System Number: 09604
Date: [8 February 1877]
Recipient: Charles Edward Cutts Birch Appleton
Repository: Manchester Central Library, Archives, Local Studies Unit, Manchester
Call Number: M38/4/2/25/235
Document Type: ALS
49. Princes Gate. W.
from 5. to 9. pm.
1. [8 February 1877]
Dated from address and reference to private view.
Original part of a collection of autographs in Odds and Ends, volume for 1879, a manuscript magazine of St Paul's Sunday School, Bennett Street, Manchester. See also an autograph note by Samuel Luke Fildes (1844-1927), genre and portrait painter [more], and notes on JW and Fildes by Charles Rowley (1840-1933), councillor, art dealer, founder of the Ancoats Brotherhood, Manchester [more] (#13133, #13134).
4. 49. Princes Gate
London home of Frederick Richards Leyland (1832-1892), shipowner, his wife Frances, and their children Frederick Dawson, Fanny, Florence and Elinor. JW had been at work on an interior scheme for F. R. Leyland, Harmony in Blue and Gold: The Peacock Room (YMSM 178) since the previous September. The word 'Princes' is double underlined, as are the words 'Press only' below.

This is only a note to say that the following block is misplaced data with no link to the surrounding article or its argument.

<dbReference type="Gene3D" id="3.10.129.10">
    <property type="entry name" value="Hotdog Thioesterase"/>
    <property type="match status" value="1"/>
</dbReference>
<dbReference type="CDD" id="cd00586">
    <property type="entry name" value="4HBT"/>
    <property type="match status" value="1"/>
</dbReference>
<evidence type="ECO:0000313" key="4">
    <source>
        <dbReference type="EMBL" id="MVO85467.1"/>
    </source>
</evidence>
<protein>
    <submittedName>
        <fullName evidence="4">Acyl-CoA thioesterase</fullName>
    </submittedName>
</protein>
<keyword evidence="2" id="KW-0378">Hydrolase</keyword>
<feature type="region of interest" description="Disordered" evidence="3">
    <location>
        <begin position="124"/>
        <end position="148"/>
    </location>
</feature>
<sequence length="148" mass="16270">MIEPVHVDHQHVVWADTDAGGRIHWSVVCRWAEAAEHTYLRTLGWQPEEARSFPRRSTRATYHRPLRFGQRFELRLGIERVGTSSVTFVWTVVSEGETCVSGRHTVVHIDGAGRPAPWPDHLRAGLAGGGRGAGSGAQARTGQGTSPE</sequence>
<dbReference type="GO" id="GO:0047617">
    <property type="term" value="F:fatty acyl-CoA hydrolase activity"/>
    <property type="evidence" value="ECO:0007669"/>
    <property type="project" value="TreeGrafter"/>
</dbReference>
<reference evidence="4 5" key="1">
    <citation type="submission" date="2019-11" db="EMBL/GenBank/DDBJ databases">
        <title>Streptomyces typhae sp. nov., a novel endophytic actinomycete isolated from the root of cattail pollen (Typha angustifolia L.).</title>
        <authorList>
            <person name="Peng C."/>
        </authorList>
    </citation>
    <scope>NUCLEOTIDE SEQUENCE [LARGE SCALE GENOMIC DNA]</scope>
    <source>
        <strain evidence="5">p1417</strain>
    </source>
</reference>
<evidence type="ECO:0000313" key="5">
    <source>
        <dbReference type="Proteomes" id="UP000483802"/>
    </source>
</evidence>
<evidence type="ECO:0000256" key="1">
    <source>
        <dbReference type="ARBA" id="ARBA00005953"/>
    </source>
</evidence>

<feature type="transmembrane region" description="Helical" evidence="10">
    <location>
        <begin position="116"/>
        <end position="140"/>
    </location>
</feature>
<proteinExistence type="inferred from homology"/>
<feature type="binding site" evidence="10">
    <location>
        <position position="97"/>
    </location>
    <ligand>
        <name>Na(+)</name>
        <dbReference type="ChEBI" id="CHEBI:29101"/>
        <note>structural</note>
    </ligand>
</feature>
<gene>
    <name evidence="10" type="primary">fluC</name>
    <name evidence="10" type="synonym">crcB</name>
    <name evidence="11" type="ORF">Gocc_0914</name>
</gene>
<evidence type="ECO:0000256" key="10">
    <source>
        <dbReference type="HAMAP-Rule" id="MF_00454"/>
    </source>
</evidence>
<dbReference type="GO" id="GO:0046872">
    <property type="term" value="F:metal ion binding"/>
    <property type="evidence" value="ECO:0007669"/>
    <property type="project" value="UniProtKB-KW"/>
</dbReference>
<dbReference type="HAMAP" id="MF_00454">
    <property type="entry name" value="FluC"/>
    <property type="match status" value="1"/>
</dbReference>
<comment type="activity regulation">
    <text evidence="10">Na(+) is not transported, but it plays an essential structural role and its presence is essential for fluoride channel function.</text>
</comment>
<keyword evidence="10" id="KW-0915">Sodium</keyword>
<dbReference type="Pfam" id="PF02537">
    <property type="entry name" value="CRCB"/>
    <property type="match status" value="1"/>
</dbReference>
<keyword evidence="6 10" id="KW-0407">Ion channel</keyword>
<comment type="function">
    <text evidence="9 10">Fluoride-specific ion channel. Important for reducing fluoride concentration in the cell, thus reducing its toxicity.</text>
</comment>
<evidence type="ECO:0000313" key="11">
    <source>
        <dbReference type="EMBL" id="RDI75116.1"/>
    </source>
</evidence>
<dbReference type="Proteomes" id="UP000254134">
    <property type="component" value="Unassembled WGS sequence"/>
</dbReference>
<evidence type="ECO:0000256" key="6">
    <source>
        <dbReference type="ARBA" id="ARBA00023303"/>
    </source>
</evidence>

A literary and scientific review. It ran from 1869-1916.
6. Private View
JW held a private view on 9 February 1877 in order to publicise his recent work. It was a success and extensive coverage appeared in papers including Rossetti, William Michael, 'Notes on Art and Archaeology,' The Academy: A Weekly Review of Literature, Science, and Art, new series, no. 11, no. 250, 17 February 1877, p. 147, Godwin, Edward W., 'Notes on Mr. Whistler's Peacock Room,' The Architect, 24 February 1877, pp. 118-19 and Anon., [Taylor, Thomas], 'A Peacock Room,' The Times, 15 February 1877, p. 4. He also distributed a pamphlet explaining his artistic intentions (see #02847). However, F. R. Leyland, absent in Liverpool, was annoyed by the intrusion. As he later told JW: 'It is scarcely necessary for me to notice your assertion that I am only known as the possessor of your peacock room. I hope it is not true; but if true it is doubly painful for, at the time so many newspaper puffs of your work appeared, I felt deeply enough the humiliation of having my name so prominently connected with that of a man who had degenerated into nothing but an artistic Barnum' (see F. R. Leyland to JW, 24 July 1877, #02593).